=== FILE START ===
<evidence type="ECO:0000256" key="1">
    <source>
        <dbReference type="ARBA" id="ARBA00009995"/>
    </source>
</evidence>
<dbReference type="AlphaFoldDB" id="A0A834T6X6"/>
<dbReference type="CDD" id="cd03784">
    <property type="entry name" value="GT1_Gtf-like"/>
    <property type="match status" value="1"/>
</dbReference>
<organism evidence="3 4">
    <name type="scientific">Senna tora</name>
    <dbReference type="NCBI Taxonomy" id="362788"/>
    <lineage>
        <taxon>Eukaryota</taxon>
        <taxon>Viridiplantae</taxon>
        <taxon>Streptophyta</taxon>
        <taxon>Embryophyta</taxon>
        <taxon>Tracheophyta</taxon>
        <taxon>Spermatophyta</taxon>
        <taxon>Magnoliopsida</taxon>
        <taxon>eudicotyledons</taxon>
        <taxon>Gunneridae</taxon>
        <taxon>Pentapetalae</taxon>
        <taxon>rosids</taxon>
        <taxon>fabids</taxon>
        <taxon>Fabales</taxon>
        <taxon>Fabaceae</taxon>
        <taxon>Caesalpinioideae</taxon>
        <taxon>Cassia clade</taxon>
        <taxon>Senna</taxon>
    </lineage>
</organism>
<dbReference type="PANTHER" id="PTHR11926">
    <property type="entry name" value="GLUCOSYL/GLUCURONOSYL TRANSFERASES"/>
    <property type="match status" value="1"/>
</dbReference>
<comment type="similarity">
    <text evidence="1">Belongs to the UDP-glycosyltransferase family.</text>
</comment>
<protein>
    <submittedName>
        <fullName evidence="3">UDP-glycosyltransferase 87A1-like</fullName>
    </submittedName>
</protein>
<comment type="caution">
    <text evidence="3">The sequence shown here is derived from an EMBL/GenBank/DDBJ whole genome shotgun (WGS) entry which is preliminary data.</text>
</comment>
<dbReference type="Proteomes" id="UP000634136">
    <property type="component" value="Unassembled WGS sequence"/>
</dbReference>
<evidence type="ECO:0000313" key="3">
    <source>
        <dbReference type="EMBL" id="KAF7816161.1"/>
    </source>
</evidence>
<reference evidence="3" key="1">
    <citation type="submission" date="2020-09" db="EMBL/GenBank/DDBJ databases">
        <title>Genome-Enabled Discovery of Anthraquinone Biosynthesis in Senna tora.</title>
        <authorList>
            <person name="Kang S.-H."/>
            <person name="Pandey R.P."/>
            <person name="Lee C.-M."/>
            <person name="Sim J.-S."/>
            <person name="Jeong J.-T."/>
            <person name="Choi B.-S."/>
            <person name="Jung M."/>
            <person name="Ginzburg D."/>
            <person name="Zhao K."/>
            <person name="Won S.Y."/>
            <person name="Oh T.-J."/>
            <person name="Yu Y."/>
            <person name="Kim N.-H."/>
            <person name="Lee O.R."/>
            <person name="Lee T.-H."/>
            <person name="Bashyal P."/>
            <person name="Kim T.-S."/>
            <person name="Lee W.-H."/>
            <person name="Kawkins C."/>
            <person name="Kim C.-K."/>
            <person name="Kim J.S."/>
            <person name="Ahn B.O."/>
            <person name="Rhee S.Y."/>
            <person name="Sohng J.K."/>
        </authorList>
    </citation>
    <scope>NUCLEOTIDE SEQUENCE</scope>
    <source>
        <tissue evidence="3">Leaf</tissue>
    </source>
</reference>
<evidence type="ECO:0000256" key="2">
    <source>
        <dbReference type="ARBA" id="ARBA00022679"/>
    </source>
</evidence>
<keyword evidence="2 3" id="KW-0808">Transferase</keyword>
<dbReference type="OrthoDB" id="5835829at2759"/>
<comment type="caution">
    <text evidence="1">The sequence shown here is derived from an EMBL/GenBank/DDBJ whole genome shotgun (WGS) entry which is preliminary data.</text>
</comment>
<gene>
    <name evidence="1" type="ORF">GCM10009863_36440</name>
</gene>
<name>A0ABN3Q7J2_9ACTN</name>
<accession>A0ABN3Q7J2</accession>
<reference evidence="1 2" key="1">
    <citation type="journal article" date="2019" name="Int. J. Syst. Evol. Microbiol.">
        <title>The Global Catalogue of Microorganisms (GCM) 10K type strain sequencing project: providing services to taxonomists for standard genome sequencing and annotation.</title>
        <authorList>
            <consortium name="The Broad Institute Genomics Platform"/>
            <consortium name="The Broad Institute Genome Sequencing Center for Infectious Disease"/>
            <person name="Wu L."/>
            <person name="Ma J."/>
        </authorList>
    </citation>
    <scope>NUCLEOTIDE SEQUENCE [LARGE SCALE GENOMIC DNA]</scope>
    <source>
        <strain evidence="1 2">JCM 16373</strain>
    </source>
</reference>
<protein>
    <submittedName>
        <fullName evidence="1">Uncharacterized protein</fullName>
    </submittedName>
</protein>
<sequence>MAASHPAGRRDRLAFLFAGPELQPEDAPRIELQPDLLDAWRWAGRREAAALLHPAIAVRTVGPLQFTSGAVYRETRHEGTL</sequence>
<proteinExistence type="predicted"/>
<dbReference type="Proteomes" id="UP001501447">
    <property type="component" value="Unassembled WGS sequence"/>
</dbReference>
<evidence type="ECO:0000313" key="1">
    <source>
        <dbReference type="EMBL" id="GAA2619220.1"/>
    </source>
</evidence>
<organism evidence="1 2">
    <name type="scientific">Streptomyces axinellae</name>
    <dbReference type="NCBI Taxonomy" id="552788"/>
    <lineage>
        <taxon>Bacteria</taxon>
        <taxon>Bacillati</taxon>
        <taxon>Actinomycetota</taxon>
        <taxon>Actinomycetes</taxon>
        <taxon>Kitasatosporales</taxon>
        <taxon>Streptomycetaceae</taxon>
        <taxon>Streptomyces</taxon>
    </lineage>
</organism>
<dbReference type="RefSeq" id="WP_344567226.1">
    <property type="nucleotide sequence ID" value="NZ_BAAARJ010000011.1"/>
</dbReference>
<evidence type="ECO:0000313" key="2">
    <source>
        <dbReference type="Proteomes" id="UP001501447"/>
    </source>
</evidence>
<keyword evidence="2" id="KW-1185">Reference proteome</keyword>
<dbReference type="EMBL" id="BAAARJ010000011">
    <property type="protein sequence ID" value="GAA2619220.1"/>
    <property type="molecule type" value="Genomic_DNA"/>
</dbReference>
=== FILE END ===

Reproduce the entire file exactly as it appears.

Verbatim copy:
<evidence type="ECO:0000256" key="1">
    <source>
        <dbReference type="ARBA" id="ARBA00009995"/>
    </source>
</evidence>
<dbReference type="AlphaFoldDB" id="A0A834T6X6"/>
<dbReference type="CDD" id="cd03784">
    <property type="entry name" value="GT1_Gtf-like"/>
    <property type="match status" value="1"/>
</dbReference>
<organism evidence="3 4">
    <name type="scientific">Senna tora</name>
    <dbReference type="NCBI Taxonomy" id="362788"/>
    <lineage>
        <taxon>Eukaryota</taxon>
        <taxon>Viridiplantae</taxon>
        <taxon>Streptophyta</taxon>
        <taxon>Embryophyta</taxon>
        <taxon>Tracheophyta</taxon>
        <taxon>Spermatophyta</taxon>
        <taxon>Magnoliopsida</taxon>
        <taxon>eudicotyledons</taxon>
        <taxon>Gunneridae</taxon>
        <taxon>Pentapetalae</taxon>
        <taxon>rosids</taxon>
        <taxon>fabids</taxon>
        <taxon>Fabales</taxon>
        <taxon>Fabaceae</taxon>
        <taxon>Caesalpinioideae</taxon>
        <taxon>Cassia clade</taxon>
        <taxon>Senna</taxon>
    </lineage>
</organism>
<dbReference type="PANTHER" id="PTHR11926">
    <property type="entry name" value="GLUCOSYL/GLUCURONOSYL TRANSFERASES"/>
    <property type="match status" value="1"/>
</dbReference>
<comment type="similarity">
    <text evidence="1">Belongs to the UDP-glycosyltransferase family.</text>
</comment>
<protein>
    <submittedName>
        <fullName evidence="3">UDP-glycosyltransferase 87A1-like</fullName>
    </submittedName>
</protein>
<comment type="caution">
    <text evidence="3">The sequence shown here is derived from an EMBL/GenBank/DDBJ whole genome shotgun (WGS) entry which is preliminary data.</text>
</comment>
<dbReference type="Proteomes" id="UP000634136">
    <property type="component" value="Unassembled WGS sequence"/>
</dbReference>
<evidence type="ECO:0000313" key="3">
    <source>
        <dbReference type="EMBL" id="KAF7816161.1"/>
    </source>
</evidence>
<reference evidence="3" key="1">
    <citation type="submission" date="2020-09" db="EMBL/GenBank/DDBJ databases">
        <title>Genome-Enabled Discovery of Anthraquinone Biosynthesis in Senna tora.</title>
        <authorList>
            <person name="Kang S.-H."/>
            <person name="Pandey R.P."/>
            <person name="Lee C.-M."/>
            <person name="Sim J.-S."/>
            <person name="Jeong J.-T."/>
            <person name="Choi B.-S."/>
            <person name="Jung M."/>
            <person name="Ginzburg D."/>
            <person name="Zhao K."/>
            <person name="Won S.Y."/>
            <person name="Oh T.-J."/>
            <person name="Yu Y."/>
            <person name="Kim N.-H."/>
            <person name="Lee O.R."/>
            <person name="Lee T.-H."/>
            <person name="Bashyal P."/>
            <person name="Kim T.-S."/>
            <person name="Lee W.-H."/>
            <person name="Kawkins C."/>
            <person name="Kim C.-K."/>
            <person name="Kim J.S."/>
            <person name="Ahn B.O."/>
            <person name="Rhee S.Y."/>
            <person name="Sohng J.K."/>
        </authorList>
    </citation>
    <scope>NUCLEOTIDE SEQUENCE</scope>
    <source>
        <tissue evidence="3">Leaf</tissue>
    </source>
</reference>
<evidence type="ECO:0000256" key="2">
    <source>
        <dbReference type="ARBA" id="ARBA00022679"/>
    </source>
</evidence>
<keyword evidence="2 3" id="KW-0808">Transferase</keyword>
<dbReference type="OrthoDB" id="5835829at2759"/>
<comment type="caution">
    <text evidence="1">The sequence shown here is derived from an EMBL/GenBank/DDBJ whole genome shotgun (WGS) entry which is preliminary data.</text>
</comment>
<gene>
    <name evidence="1" type="ORF">GCM10009863_36440</name>
</gene>
<name>A0ABN3Q7J2_9ACTN</name>
<accession>A0ABN3Q7J2</accession>
<reference evidence="1 2" key="1">
    <citation type="journal article" date="2019" name="Int. J. Syst. Evol. Microbiol.">
        <title>The Global Catalogue of Microorganisms (GCM) 10K type strain sequencing project: providing services to taxonomists for standard genome sequencing and annotation.</title>
        <authorList>
            <consortium name="The Broad Institute Genomics Platform"/>
            <consortium name="The Broad Institute Genome Sequencing Center for Infectious Disease"/>
            <person name="Wu L."/>
            <person name="Ma J."/>
        </authorList>
    </citation>
    <scope>NUCLEOTIDE SEQUENCE [LARGE SCALE GENOMIC DNA]</scope>
    <source>
        <strain evidence="1 2">JCM 16373</strain>
    </source>
</reference>
<protein>
    <submittedName>
        <fullName evidence="1">Uncharacterized protein</fullName>
    </submittedName>
</protein>
<sequence>MAASHPAGRRDRLAFLFAGPELQPEDAPRIELQPDLLDAWRWAGRREAAALLHPAIAVRTVGPLQFTSGAVYRETRHEGTL</sequence>
<proteinExistence type="predicted"/>
<dbReference type="Proteomes" id="UP001501447">
    <property type="component" value="Unassembled WGS sequence"/>
</dbReference>
<evidence type="ECO:0000313" key="1">
    <source>
        <dbReference type="EMBL" id="GAA2619220.1"/>
    </source>
</evidence>
<organism evidence="1 2">
    <name type="scientific">Streptomyces axinellae</name>
    <dbReference type="NCBI Taxonomy" id="552788"/>
    <lineage>
        <taxon>Bacteria</taxon>
        <taxon>Bacillati</taxon>
        <taxon>Actinomycetota</taxon>
        <taxon>Actinomycetes</taxon>
        <taxon>Kitasatosporales</taxon>
        <taxon>Streptomycetaceae</taxon>
        <taxon>Streptomyces</taxon>
    </lineage>
</organism>
<dbReference type="RefSeq" id="WP_344567226.1">
    <property type="nucleotide sequence ID" value="NZ_BAAARJ010000011.1"/>
</dbReference>
<evidence type="ECO:0000313" key="2">
    <source>
        <dbReference type="Proteomes" id="UP001501447"/>
    </source>
</evidence>
<keyword evidence="2" id="KW-1185">Reference proteome</keyword>
<dbReference type="EMBL" id="BAAARJ010000011">
    <property type="protein sequence ID" value="GAA2619220.1"/>
    <property type="molecule type" value="Genomic_DNA"/>
</dbReference>